Wheat Whole Bread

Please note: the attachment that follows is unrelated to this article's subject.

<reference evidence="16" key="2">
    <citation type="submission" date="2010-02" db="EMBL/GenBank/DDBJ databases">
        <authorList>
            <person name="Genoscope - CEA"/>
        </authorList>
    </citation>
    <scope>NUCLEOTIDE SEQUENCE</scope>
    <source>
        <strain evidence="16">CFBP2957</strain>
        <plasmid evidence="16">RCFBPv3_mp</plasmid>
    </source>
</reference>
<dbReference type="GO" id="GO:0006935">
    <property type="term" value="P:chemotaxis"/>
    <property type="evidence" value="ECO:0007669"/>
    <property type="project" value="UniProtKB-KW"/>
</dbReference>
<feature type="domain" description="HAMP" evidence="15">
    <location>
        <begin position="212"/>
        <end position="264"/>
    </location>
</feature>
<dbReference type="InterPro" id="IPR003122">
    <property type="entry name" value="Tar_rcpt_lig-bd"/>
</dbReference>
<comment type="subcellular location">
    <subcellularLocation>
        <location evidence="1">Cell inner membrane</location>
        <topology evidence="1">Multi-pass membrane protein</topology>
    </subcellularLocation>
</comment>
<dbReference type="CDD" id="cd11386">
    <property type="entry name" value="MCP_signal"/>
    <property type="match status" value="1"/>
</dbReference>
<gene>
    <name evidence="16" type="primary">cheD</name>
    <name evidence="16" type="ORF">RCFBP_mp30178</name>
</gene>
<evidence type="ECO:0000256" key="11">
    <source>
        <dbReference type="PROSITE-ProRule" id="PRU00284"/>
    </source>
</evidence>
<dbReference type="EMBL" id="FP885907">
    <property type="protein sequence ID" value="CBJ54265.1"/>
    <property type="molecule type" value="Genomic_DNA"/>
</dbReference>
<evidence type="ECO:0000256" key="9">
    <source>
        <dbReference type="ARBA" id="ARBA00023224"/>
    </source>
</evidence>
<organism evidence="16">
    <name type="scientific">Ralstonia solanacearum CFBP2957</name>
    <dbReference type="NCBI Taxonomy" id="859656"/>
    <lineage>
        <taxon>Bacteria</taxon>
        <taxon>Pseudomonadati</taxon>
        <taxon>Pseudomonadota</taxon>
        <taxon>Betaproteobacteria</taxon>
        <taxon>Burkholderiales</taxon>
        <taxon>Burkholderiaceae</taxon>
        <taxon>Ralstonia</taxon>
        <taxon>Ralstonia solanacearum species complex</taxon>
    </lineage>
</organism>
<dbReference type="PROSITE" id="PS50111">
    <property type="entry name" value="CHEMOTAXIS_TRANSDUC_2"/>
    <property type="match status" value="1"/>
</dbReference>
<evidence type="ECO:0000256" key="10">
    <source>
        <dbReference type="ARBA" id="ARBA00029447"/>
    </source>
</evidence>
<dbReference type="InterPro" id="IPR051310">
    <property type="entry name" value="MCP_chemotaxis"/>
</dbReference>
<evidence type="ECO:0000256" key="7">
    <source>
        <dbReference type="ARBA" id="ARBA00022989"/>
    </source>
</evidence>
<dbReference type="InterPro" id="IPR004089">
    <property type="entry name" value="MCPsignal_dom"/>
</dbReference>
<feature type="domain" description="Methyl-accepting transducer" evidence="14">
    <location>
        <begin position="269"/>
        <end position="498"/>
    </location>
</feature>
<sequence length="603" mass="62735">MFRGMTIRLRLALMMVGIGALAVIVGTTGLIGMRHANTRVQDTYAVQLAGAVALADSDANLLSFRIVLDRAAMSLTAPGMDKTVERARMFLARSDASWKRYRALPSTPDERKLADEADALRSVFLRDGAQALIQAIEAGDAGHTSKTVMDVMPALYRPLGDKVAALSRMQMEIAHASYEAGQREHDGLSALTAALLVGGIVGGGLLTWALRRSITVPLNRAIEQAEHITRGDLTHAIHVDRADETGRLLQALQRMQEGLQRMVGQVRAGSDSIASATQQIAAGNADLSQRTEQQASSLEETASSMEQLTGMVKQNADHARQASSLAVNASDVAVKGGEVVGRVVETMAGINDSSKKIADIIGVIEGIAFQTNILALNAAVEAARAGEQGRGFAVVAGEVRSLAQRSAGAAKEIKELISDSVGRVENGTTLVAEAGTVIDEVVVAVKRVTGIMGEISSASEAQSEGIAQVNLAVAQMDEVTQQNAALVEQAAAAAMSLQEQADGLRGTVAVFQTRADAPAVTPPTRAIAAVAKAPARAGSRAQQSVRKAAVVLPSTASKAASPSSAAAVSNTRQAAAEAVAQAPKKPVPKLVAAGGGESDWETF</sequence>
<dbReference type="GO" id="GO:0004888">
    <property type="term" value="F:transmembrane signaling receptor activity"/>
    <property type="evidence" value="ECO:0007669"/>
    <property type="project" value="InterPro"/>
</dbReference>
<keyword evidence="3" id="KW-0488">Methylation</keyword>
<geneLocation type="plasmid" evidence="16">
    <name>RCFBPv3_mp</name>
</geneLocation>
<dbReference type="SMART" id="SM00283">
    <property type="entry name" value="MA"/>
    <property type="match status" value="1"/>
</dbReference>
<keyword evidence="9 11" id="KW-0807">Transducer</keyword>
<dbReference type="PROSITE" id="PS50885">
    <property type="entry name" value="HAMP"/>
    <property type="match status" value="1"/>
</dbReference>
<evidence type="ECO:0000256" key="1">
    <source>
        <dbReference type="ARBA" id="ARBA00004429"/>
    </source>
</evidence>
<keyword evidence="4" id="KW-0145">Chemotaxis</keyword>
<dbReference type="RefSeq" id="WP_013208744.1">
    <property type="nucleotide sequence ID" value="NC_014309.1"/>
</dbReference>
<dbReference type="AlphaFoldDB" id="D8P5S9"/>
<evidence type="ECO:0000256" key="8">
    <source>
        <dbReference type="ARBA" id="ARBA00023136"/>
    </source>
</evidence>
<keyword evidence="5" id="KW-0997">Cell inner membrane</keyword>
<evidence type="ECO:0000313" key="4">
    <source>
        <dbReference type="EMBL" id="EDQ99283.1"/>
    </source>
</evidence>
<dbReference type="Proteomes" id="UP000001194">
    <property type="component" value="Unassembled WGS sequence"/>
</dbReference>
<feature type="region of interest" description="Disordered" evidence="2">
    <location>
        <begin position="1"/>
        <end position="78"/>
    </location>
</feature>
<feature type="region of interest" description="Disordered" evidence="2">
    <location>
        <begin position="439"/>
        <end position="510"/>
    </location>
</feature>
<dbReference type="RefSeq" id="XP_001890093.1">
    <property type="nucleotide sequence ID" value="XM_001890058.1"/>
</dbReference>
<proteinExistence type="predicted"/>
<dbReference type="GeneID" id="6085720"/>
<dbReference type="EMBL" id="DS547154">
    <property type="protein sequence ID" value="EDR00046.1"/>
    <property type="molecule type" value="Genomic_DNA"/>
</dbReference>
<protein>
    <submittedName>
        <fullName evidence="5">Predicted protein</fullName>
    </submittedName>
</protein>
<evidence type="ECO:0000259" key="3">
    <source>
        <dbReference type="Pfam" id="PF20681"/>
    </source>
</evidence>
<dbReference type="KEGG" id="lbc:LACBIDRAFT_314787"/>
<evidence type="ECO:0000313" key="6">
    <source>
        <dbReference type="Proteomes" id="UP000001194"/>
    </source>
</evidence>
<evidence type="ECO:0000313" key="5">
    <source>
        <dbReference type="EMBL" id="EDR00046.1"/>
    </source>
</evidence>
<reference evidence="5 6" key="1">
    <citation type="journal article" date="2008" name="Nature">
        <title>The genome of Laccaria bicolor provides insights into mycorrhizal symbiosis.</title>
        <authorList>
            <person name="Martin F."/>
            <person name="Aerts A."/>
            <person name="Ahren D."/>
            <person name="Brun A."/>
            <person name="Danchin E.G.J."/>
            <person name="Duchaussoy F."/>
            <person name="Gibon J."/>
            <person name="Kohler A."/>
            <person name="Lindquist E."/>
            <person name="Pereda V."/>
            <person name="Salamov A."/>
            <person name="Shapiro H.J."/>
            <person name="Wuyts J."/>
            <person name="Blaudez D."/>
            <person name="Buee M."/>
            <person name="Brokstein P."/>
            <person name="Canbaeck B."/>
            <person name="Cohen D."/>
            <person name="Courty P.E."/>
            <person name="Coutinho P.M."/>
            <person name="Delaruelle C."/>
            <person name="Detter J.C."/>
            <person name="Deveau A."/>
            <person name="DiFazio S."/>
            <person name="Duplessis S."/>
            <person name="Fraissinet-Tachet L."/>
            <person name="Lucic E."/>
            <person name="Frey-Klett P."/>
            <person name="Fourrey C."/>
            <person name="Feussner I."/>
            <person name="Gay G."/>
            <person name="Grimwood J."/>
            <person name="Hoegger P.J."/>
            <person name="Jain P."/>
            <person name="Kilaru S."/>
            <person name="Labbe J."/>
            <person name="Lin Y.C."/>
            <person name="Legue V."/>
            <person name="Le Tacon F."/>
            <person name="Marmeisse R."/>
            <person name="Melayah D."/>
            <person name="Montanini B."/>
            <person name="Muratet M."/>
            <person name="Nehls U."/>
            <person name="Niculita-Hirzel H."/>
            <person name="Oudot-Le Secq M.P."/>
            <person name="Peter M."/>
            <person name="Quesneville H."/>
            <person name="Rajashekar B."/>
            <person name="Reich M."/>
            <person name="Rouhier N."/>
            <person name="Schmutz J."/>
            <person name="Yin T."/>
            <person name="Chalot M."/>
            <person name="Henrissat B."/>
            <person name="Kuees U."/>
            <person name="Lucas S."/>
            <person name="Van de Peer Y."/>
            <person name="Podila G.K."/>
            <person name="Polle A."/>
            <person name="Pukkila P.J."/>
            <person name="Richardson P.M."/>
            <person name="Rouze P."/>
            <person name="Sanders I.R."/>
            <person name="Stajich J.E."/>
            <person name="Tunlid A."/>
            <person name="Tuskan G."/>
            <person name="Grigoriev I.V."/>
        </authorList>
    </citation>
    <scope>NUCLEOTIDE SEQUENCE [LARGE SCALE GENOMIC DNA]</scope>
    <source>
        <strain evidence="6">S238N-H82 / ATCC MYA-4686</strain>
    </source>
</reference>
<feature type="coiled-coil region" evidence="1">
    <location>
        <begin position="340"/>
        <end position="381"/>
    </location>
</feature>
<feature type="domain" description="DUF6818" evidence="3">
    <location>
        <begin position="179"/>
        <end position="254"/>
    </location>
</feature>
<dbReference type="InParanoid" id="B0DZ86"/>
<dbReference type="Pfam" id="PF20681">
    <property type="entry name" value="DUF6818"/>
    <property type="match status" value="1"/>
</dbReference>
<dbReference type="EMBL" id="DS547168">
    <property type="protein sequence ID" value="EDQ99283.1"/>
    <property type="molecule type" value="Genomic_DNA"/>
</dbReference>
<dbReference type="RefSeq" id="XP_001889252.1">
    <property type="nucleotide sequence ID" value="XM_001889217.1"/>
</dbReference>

Bread is a staple food of European, Middle Eastern and Indian (or in other words Indo-European and Semitic) cultures which is prepared by baking, steaming, or frying dough. Bread consists minimally of flour and water; salt is present in most cases; and usually a leavening agent such as yeast is used. Breads may also contain some amounts of sugar, spices, fruit (such as raisins, pumpkin or bananas), vegetables (like onion or zucchini), nuts, or seeds (such as caraway, sesame or poppy seeds). There are a wide variety of breads, with preferences differing from region to region. Fresh bread is prized for its taste and texture, and retaining its freshness is important to keep it appetizing. Bread that has stiffened or dried past its prime is said to be stale. Modern bread is often wrapped in paper or plastic film, or stored in airtight containers such as a breadbox to keep it fresh longer. Bread that is kept in warm moist environments is prone to the growth of mold. It becomes stale more quickly in the low temperature of a refrigerator, although by keeping it cool, mold is less likely to grow. The inner soft part of bread is referred to as the crumb (not to be confused with small bits called "crumbs"). The outer hard part of bread is called the crust. The latter is in common usage, however "crumb" is used mainly by professionals.